Excerpts from Jim Conrad's
Naturalist Newsletter

cones of Western Hemlock, TSUGA HETEROPHYLLA

from the the August 16, 2009 Newsletter, reporting on a visit to Rogue River National Forest in southwestern  Oregon:

Upon leaving Crater Lake and entering Rogue River National Forest, Anita and Roland signed into Farewell Campground for an overnight stay and I lit off backpacking downstream on the wonderful Upper Rogue River Trail.  A frequent large coniferous tree in moist, sheltered spots along the river caught my eye because sometimes its branches bore both old and new cones, as shown above.

The small cone is similar to a pinecone but notice that instead of its branches bearing clusters of sharp, stiff needles, as a pine does, the leaves are flat and occur singly. This is a hemlock, the Western Hemlock, TSUGA HETEROPHYLLA, able to grow up to 175 feet tall (50 m).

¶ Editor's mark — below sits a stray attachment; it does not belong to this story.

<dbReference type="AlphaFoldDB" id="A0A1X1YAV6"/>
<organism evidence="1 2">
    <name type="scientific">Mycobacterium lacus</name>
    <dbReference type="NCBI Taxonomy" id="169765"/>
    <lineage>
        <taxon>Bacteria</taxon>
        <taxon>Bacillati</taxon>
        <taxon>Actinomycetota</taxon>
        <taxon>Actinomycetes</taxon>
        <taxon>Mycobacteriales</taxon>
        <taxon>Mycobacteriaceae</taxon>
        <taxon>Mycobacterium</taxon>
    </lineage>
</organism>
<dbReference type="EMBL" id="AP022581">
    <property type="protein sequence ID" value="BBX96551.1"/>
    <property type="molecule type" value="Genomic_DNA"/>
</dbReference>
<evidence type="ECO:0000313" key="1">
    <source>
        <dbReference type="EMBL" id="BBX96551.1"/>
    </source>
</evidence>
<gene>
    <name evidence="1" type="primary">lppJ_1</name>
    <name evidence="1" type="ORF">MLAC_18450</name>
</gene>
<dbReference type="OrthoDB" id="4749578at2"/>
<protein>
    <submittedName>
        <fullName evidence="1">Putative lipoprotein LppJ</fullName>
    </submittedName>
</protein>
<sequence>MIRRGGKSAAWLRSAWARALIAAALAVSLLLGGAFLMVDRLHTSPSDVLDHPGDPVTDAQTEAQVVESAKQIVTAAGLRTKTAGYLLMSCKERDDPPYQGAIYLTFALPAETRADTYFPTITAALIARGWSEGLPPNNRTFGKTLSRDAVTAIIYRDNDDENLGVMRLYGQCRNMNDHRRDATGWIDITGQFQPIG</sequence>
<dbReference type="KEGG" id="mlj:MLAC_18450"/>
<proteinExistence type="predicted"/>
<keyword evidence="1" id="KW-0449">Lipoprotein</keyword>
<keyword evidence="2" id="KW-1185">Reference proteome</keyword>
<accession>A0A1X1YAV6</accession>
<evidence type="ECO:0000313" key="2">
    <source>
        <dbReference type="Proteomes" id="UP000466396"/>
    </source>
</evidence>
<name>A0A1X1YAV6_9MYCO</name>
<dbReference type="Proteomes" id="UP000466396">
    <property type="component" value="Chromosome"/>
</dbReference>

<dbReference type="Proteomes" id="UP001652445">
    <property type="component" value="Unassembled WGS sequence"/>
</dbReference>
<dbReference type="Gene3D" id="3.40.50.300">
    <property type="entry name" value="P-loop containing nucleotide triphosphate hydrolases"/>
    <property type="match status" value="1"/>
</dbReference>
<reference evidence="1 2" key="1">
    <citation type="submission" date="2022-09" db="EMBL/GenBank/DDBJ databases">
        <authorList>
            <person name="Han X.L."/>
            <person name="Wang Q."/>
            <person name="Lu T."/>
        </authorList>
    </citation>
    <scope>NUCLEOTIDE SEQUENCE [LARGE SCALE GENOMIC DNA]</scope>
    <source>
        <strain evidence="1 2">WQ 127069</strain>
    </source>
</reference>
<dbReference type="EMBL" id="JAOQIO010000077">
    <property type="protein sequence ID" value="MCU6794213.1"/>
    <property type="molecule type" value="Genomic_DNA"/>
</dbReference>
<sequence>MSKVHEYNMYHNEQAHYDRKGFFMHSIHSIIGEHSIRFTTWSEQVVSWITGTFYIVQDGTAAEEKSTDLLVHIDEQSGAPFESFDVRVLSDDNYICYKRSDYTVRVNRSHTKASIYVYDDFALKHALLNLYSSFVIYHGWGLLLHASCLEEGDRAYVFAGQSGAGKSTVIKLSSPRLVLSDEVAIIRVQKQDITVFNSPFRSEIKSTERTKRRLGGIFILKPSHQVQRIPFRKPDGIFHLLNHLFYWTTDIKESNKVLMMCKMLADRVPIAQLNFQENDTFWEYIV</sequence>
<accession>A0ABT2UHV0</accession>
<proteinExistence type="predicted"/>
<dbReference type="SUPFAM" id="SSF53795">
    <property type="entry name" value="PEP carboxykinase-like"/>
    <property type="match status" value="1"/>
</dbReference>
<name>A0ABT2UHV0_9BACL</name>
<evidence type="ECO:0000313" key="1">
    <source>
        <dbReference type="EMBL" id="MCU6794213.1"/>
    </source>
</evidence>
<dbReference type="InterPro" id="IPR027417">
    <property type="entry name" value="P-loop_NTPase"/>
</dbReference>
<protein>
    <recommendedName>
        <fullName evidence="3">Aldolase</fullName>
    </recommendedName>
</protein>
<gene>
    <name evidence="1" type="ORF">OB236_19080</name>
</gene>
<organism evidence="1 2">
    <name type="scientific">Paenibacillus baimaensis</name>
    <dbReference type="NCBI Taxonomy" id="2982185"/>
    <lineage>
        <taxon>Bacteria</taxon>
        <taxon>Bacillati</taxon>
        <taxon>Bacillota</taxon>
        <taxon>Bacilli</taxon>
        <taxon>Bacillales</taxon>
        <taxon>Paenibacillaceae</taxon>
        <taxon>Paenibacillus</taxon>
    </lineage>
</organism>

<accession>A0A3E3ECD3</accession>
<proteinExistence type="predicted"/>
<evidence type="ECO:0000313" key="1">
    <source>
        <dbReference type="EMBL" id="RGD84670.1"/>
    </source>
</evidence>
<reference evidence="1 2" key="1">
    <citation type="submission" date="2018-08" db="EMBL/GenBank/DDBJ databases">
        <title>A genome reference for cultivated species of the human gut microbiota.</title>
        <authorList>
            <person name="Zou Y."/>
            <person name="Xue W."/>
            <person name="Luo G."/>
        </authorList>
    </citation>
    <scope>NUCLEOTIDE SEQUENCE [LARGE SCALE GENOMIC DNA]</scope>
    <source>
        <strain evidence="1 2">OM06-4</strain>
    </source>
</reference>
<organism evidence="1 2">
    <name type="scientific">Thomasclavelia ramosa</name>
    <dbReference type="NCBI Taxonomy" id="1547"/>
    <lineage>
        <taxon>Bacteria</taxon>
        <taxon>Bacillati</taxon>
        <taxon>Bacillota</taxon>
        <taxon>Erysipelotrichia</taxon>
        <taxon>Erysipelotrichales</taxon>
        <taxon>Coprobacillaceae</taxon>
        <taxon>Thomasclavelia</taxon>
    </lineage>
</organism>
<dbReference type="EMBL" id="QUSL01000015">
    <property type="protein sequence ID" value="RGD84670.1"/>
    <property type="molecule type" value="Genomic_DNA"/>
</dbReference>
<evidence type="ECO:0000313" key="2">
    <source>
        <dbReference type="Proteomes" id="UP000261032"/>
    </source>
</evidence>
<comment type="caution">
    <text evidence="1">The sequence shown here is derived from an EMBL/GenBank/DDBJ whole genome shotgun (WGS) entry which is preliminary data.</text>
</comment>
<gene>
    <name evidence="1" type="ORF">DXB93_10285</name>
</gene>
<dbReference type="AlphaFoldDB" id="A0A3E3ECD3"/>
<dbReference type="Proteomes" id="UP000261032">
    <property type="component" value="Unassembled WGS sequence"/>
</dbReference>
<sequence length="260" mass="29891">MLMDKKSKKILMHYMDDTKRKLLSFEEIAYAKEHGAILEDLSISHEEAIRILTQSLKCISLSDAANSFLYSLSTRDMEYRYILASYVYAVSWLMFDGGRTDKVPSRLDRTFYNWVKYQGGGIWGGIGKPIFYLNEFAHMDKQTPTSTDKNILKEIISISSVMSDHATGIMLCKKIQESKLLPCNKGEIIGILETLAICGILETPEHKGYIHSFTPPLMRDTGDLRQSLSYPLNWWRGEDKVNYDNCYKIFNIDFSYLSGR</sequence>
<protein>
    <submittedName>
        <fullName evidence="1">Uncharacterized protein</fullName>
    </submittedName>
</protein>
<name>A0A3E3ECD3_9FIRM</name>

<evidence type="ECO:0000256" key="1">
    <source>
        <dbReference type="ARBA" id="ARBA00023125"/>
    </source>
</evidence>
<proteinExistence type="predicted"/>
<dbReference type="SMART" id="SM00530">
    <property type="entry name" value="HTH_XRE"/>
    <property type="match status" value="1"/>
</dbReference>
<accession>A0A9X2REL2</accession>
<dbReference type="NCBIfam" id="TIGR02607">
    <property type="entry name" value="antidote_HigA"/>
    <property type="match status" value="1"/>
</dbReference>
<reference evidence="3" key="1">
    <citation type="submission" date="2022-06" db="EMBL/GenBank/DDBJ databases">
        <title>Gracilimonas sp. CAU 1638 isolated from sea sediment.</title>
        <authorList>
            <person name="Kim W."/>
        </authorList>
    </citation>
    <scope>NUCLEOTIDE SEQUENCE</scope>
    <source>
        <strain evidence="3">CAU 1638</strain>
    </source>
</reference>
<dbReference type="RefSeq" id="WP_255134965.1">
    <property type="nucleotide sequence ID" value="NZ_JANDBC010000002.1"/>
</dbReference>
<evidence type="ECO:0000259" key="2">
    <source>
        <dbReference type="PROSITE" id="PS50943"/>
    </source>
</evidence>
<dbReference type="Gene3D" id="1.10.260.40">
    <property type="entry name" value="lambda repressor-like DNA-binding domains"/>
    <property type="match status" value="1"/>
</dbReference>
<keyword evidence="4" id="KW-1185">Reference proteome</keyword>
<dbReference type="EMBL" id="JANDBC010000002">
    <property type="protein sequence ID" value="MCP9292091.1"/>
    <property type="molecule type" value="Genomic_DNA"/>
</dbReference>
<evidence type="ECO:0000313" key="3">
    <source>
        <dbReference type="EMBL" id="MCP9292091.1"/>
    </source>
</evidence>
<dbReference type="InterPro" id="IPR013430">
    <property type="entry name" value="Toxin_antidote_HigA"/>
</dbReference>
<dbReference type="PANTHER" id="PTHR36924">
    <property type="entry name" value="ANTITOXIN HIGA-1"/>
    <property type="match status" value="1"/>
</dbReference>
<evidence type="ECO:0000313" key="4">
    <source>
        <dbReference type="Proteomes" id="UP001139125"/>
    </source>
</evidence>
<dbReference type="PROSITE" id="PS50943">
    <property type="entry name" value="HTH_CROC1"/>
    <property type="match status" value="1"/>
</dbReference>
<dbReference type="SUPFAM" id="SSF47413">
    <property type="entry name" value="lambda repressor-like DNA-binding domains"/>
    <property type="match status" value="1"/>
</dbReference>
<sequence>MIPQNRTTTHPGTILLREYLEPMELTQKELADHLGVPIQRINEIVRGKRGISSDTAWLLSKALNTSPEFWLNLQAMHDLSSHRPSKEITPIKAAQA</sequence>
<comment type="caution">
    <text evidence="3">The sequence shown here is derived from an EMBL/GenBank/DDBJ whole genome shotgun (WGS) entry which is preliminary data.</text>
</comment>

Western Hemlocks are similar to Eastern Hemlocks of eastern North America, except that they can grow over twice as large. Also the Eastern's cone scales are not wavy-margined the way those in the picture are. In the Crater Lake area the Mountain Hemlock with much larger cones also occurs, but at higher elevations.